On November 8, the US midterm elections ended. And even though the counting in a number of states is still ongoing, the main conclusion can be drawn already now: the devastating victory of the Republicans did not take place. Analysts were wrong once again, the polls turned out to be unreliable again.
Someone will say that the problem is in the world that is changing too fast, the influence of social networks and so on. But the matter is rather different. Estimates and forecasts of election results simply come from incorrect inputs. Namely, from the fact that today's America is the same country as it was at least ten years ago. And this is not so at all.
The end of the conservative era?
Record inflation, uncontrolled migration, the rise of crime, the explosive growth of drug addiction - all this has been happening in the United States over the past two years, during which Democrats have been in power in the Senate, Congress, and the presidency in the White House. And the most paradoxical thing here is that after all this continuous nightmare in the inner policy they not only did not fail in the elections, but also demonstrated a confident struggle.
The expected "red wave" of the Republicans bogged down. And instead of the heavy tread of the winner, we observe uncertain and timid steps. Yes, most likely, the Congress will come under Republican control, but given the simply incredibly favorable introductory for the opposition, even if it can be called a victory, it will be with an extremely “alarming” flavor.
After all, even if the worst indicators in four decades in the sphere of the most sensitive issue for Americans - economics - did not turn out to be a sufficient condition for the defeat of the democrats, what then can become them? New Great Depression? And in general, how can one continue to vote for the Democrats, looking at Biden teetering on the verge of adequacy and the radical agenda that his party is promoting?
It seems that the Republicans themselves do not understand this either. That is why their expectations for a crushing success did not materialize. The political “resistance” of a new generation of American voters—their persistent resistance to conservative ideas—is becoming a reality and making the chances of future Republican victories ever more elusive. After all, no matter what they offer, no matter how hard they try to convince their voters of the correctness of their point of view, a larger and larger percentage of voters is lost to them forever. And the reason for this is not views on economics or finance, the reason is LGBT people.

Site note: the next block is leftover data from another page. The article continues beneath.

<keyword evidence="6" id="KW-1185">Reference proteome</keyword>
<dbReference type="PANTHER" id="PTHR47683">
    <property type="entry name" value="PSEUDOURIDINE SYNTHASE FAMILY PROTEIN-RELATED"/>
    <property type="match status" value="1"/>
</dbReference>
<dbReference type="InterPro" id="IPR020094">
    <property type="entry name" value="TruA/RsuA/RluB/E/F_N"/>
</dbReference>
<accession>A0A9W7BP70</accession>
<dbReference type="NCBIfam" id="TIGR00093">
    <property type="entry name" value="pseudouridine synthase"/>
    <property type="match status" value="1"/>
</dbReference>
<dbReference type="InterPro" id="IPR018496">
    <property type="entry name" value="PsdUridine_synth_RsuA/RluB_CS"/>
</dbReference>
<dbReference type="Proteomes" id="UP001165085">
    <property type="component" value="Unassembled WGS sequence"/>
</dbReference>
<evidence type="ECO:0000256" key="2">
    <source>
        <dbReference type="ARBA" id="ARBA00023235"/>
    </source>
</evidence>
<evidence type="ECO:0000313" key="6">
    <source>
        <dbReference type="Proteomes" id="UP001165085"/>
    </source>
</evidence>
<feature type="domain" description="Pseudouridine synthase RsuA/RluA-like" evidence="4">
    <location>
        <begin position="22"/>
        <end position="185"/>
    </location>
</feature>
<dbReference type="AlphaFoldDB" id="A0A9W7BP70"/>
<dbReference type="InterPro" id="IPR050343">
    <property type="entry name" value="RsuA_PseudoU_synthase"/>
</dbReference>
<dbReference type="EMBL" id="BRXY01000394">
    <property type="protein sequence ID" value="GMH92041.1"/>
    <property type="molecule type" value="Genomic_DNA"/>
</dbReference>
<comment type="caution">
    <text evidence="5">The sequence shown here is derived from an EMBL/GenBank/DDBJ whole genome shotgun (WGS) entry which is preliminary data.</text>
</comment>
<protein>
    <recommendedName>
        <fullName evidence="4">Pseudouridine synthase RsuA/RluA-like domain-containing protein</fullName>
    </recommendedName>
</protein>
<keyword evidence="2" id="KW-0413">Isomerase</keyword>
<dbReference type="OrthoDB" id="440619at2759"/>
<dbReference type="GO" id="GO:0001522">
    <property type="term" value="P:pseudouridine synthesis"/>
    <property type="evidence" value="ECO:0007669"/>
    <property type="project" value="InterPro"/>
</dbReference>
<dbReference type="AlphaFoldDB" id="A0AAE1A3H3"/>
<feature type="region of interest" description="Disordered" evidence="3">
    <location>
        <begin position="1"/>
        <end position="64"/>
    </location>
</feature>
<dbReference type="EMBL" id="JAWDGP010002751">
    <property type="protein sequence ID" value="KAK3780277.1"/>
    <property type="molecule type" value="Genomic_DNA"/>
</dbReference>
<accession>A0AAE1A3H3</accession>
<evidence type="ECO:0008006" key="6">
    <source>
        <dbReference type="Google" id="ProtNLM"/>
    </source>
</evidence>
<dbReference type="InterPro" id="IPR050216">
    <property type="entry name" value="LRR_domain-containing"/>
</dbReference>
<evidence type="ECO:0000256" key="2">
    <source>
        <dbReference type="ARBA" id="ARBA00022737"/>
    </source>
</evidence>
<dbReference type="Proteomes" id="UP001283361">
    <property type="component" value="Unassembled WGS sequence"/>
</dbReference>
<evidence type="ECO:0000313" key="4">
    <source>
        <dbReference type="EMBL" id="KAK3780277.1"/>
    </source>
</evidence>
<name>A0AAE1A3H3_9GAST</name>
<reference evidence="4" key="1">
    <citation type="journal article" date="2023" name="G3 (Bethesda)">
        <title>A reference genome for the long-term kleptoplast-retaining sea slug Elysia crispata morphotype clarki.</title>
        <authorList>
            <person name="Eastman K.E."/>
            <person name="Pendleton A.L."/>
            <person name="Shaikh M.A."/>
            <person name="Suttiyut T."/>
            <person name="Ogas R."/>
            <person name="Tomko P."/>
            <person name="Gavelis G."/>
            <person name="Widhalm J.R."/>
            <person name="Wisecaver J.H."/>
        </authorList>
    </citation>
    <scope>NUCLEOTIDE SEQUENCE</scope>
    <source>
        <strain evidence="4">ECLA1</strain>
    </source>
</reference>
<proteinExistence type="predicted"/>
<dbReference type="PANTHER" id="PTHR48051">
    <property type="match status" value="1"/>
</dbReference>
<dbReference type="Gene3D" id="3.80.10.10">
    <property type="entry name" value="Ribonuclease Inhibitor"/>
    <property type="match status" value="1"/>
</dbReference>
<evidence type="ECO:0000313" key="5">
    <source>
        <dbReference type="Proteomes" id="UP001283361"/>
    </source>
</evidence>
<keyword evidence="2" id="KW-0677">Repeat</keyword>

According to the American Gallup Institute, 20,8% of Generation Z Americans (born 1997-2003) identify themselves as LGBT. At the same time, among millennials (born in 1981-1996), this figure is 10,5%, and within the framework of generation X (born in 1965-1980), they are 4,2%. In fact, the US is not just seeing an increase in the number of LGBT people right now. Their number is growing at such a crazy pace that soon there may be more gays and lesbians in the States than people of a traditional orientation. And most importantly, from a political point of view, these people vote for Republicans much less often than for Democrats.
In fact, the LGBT public is the "nuclear" electorate of the Democrats, which is constantly expanding thanks to the most active propaganda of non-traditional relations carried out by the liberal media. As a result, with each new generation, the Republican Party is irretrievably losing more and more potential supporters, and the pool of wavering audience that they can win over to their side is constantly decreasing. And this is not the opinion of another analyst or a survey, this is mathematics. However, looking at all this from the other side of the ocean, the problems of the Republicans are perceived somewhat differently.
Cheer for the Democrats
Many analysts in Russia perceived the potential success of the Republican Party in the American elections as a positive story for our country. However, even if at the moment this may lead to some progress in the Ukrainian direction (for example, to a reduction in support for the Kyiv regime, which a number of influential representatives of the Republicans openly announced before the elections), then in the long run, any victory of the Republican Party is bad. Simply because it once again delays the inevitable and allows the collapsing US political system to continue its existence for several more years. A few years, which the world, standing on the threshold of the largest nuclear threat since the Caribbean crisis, may no longer have.